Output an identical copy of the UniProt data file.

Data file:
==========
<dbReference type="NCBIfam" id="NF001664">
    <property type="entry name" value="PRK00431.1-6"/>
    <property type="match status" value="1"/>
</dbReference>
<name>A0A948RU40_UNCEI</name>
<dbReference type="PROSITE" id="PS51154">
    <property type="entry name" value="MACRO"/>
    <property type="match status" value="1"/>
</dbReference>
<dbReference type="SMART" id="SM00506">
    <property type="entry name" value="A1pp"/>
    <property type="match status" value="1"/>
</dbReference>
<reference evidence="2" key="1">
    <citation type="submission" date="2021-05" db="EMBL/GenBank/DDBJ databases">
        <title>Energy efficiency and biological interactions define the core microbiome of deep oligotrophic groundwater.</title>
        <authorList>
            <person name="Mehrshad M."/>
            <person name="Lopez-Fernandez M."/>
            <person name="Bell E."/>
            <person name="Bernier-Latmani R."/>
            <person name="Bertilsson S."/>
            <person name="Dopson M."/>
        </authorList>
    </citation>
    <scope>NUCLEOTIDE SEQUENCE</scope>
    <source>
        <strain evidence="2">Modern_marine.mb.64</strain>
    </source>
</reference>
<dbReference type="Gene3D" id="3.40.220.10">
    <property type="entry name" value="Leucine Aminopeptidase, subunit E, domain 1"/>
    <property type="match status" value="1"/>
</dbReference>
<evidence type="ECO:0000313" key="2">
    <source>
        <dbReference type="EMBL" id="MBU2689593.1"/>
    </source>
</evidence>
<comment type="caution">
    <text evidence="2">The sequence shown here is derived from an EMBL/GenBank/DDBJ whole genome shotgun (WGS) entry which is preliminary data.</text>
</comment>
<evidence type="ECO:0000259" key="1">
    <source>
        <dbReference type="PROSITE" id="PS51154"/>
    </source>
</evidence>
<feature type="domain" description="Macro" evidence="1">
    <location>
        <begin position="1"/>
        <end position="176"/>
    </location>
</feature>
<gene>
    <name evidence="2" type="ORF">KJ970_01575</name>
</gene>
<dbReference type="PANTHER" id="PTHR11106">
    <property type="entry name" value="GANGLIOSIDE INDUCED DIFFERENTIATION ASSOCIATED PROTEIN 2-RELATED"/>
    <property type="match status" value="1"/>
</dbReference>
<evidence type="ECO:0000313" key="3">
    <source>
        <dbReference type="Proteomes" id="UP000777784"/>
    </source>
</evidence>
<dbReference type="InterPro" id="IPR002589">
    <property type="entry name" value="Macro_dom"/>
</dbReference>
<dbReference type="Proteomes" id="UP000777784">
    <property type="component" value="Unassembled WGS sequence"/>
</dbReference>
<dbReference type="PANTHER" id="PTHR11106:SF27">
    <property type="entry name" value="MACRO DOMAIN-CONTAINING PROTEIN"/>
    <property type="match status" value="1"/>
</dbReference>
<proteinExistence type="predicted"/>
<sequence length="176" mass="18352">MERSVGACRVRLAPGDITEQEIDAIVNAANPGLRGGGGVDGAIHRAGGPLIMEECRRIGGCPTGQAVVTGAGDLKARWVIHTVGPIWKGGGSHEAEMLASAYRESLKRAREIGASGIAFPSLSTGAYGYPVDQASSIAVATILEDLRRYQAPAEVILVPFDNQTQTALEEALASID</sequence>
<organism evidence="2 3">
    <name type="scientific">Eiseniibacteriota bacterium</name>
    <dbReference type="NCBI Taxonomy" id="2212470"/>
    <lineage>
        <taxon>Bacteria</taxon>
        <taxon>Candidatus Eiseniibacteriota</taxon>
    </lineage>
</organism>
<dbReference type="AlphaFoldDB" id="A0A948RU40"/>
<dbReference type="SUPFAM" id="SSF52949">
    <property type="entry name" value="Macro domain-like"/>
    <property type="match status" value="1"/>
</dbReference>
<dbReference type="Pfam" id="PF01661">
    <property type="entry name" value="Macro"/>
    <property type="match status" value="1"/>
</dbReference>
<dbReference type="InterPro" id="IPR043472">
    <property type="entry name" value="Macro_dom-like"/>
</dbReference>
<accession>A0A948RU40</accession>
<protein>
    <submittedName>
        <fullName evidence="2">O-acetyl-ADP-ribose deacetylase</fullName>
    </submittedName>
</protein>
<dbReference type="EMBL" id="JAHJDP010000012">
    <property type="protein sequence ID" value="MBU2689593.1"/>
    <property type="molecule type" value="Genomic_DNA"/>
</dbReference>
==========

<dbReference type="NCBIfam" id="NF001664">
    <property type="entry name" value="PRK00431.1-6"/>
    <property type="match status" value="1"/>
</dbReference>
<name>A0A948RU40_UNCEI</name>
<dbReference type="PROSITE" id="PS51154">
    <property type="entry name" value="MACRO"/>
    <property type="match status" value="1"/>
</dbReference>
<dbReference type="SMART" id="SM00506">
    <property type="entry name" value="A1pp"/>
    <property type="match status" value="1"/>
</dbReference>
<reference evidence="2" key="1">
    <citation type="submission" date="2021-05" db="EMBL/GenBank/DDBJ databases">
        <title>Energy efficiency and biological interactions define the core microbiome of deep oligotrophic groundwater.</title>
        <authorList>
            <person name="Mehrshad M."/>
            <person name="Lopez-Fernandez M."/>
            <person name="Bell E."/>
            <person name="Bernier-Latmani R."/>
            <person name="Bertilsson S."/>
            <person name="Dopson M."/>
        </authorList>
    </citation>
    <scope>NUCLEOTIDE SEQUENCE</scope>
    <source>
        <strain evidence="2">Modern_marine.mb.64</strain>
    </source>
</reference>
<dbReference type="Gene3D" id="3.40.220.10">
    <property type="entry name" value="Leucine Aminopeptidase, subunit E, domain 1"/>
    <property type="match status" value="1"/>
</dbReference>
<evidence type="ECO:0000313" key="2">
    <source>
        <dbReference type="EMBL" id="MBU2689593.1"/>
    </source>
</evidence>
<comment type="caution">
    <text evidence="2">The sequence shown here is derived from an EMBL/GenBank/DDBJ whole genome shotgun (WGS) entry which is preliminary data.</text>
</comment>
<evidence type="ECO:0000259" key="1">
    <source>
        <dbReference type="PROSITE" id="PS51154"/>
    </source>
</evidence>
<feature type="domain" description="Macro" evidence="1">
    <location>
        <begin position="1"/>
        <end position="176"/>
    </location>
</feature>
<gene>
    <name evidence="2" type="ORF">KJ970_01575</name>
</gene>
<dbReference type="PANTHER" id="PTHR11106">
    <property type="entry name" value="GANGLIOSIDE INDUCED DIFFERENTIATION ASSOCIATED PROTEIN 2-RELATED"/>
    <property type="match status" value="1"/>
</dbReference>
<evidence type="ECO:0000313" key="3">
    <source>
        <dbReference type="Proteomes" id="UP000777784"/>
    </source>
</evidence>
<dbReference type="InterPro" id="IPR002589">
    <property type="entry name" value="Macro_dom"/>
</dbReference>
<dbReference type="Proteomes" id="UP000777784">
    <property type="component" value="Unassembled WGS sequence"/>
</dbReference>
<dbReference type="PANTHER" id="PTHR11106:SF27">
    <property type="entry name" value="MACRO DOMAIN-CONTAINING PROTEIN"/>
    <property type="match status" value="1"/>
</dbReference>
<proteinExistence type="predicted"/>
<sequence length="176" mass="18352">MERSVGACRVRLAPGDITEQEIDAIVNAANPGLRGGGGVDGAIHRAGGPLIMEECRRIGGCPTGQAVVTGAGDLKARWVIHTVGPIWKGGGSHEAEMLASAYRESLKRAREIGASGIAFPSLSTGAYGYPVDQASSIAVATILEDLRRYQAPAEVILVPFDNQTQTALEEALASID</sequence>
<organism evidence="2 3">
    <name type="scientific">Eiseniibacteriota bacterium</name>
    <dbReference type="NCBI Taxonomy" id="2212470"/>
    <lineage>
        <taxon>Bacteria</taxon>
        <taxon>Candidatus Eiseniibacteriota</taxon>
    </lineage>
</organism>
<dbReference type="AlphaFoldDB" id="A0A948RU40"/>
<dbReference type="SUPFAM" id="SSF52949">
    <property type="entry name" value="Macro domain-like"/>
    <property type="match status" value="1"/>
</dbReference>
<dbReference type="Pfam" id="PF01661">
    <property type="entry name" value="Macro"/>
    <property type="match status" value="1"/>
</dbReference>
<dbReference type="InterPro" id="IPR043472">
    <property type="entry name" value="Macro_dom-like"/>
</dbReference>
<accession>A0A948RU40</accession>
<protein>
    <submittedName>
        <fullName evidence="2">O-acetyl-ADP-ribose deacetylase</fullName>
    </submittedName>
</protein>
<dbReference type="EMBL" id="JAHJDP010000012">
    <property type="protein sequence ID" value="MBU2689593.1"/>
    <property type="molecule type" value="Genomic_DNA"/>
</dbReference>